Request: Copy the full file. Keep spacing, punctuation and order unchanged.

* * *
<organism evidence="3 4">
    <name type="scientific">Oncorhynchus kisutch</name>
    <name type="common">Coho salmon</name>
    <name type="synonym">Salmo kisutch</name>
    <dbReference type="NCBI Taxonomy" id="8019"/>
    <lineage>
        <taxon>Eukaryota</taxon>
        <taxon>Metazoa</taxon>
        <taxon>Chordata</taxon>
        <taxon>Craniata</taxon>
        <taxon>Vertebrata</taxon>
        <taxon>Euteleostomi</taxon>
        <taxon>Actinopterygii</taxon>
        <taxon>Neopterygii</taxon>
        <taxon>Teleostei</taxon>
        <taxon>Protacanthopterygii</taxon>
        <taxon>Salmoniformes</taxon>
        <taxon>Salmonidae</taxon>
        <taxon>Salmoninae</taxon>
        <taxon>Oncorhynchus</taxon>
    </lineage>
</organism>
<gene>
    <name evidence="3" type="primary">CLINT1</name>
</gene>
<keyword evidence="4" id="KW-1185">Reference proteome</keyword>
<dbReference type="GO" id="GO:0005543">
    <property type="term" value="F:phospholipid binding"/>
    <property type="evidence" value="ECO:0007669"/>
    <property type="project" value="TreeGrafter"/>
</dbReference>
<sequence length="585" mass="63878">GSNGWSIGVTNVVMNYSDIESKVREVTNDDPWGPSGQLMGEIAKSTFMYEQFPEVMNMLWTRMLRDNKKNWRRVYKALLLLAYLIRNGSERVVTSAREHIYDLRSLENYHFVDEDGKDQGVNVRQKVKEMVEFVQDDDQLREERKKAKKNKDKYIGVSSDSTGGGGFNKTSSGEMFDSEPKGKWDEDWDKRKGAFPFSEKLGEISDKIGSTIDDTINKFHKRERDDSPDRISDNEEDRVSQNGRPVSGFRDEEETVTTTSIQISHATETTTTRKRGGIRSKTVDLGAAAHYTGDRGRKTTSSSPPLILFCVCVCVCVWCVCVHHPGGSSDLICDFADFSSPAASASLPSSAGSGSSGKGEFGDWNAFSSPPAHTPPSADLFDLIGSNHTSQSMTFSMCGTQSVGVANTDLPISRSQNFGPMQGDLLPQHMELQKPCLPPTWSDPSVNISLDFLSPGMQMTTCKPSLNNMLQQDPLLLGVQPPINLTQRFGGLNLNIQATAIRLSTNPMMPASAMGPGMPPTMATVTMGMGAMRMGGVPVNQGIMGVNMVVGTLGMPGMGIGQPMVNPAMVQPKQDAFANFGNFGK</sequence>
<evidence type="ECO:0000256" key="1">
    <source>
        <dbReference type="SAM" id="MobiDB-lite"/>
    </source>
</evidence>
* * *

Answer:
<organism evidence="3 4">
    <name type="scientific">Oncorhynchus kisutch</name>
    <name type="common">Coho salmon</name>
    <name type="synonym">Salmo kisutch</name>
    <dbReference type="NCBI Taxonomy" id="8019"/>
    <lineage>
        <taxon>Eukaryota</taxon>
        <taxon>Metazoa</taxon>
        <taxon>Chordata</taxon>
        <taxon>Craniata</taxon>
        <taxon>Vertebrata</taxon>
        <taxon>Euteleostomi</taxon>
        <taxon>Actinopterygii</taxon>
        <taxon>Neopterygii</taxon>
        <taxon>Teleostei</taxon>
        <taxon>Protacanthopterygii</taxon>
        <taxon>Salmoniformes</taxon>
        <taxon>Salmonidae</taxon>
        <taxon>Salmoninae</taxon>
        <taxon>Oncorhynchus</taxon>
    </lineage>
</organism>
<gene>
    <name evidence="3" type="primary">CLINT1</name>
</gene>
<keyword evidence="4" id="KW-1185">Reference proteome</keyword>
<dbReference type="GO" id="GO:0005543">
    <property type="term" value="F:phospholipid binding"/>
    <property type="evidence" value="ECO:0007669"/>
    <property type="project" value="TreeGrafter"/>
</dbReference>
<sequence length="585" mass="63878">GSNGWSIGVTNVVMNYSDIESKVREVTNDDPWGPSGQLMGEIAKSTFMYEQFPEVMNMLWTRMLRDNKKNWRRVYKALLLLAYLIRNGSERVVTSAREHIYDLRSLENYHFVDEDGKDQGVNVRQKVKEMVEFVQDDDQLREERKKAKKNKDKYIGVSSDSTGGGGFNKTSSGEMFDSEPKGKWDEDWDKRKGAFPFSEKLGEISDKIGSTIDDTINKFHKRERDDSPDRISDNEEDRVSQNGRPVSGFRDEEETVTTTSIQISHATETTTTRKRGGIRSKTVDLGAAAHYTGDRGRKTTSSSPPLILFCVCVCVCVWCVCVHHPGGSSDLICDFADFSSPAASASLPSSAGSGSSGKGEFGDWNAFSSPPAHTPPSADLFDLIGSNHTSQSMTFSMCGTQSVGVANTDLPISRSQNFGPMQGDLLPQHMELQKPCLPPTWSDPSVNISLDFLSPGMQMTTCKPSLNNMLQQDPLLLGVQPPINLTQRFGGLNLNIQATAIRLSTNPMMPASAMGPGMPPTMATVTMGMGAMRMGGVPVNQGIMGVNMVVGTLGMPGMGIGQPMVNPAMVQPKQDAFANFGNFGK</sequence>
<evidence type="ECO:0000256" key="1">
    <source>
        <dbReference type="SAM" id="MobiDB-lite"/>
    </source>
</evidence>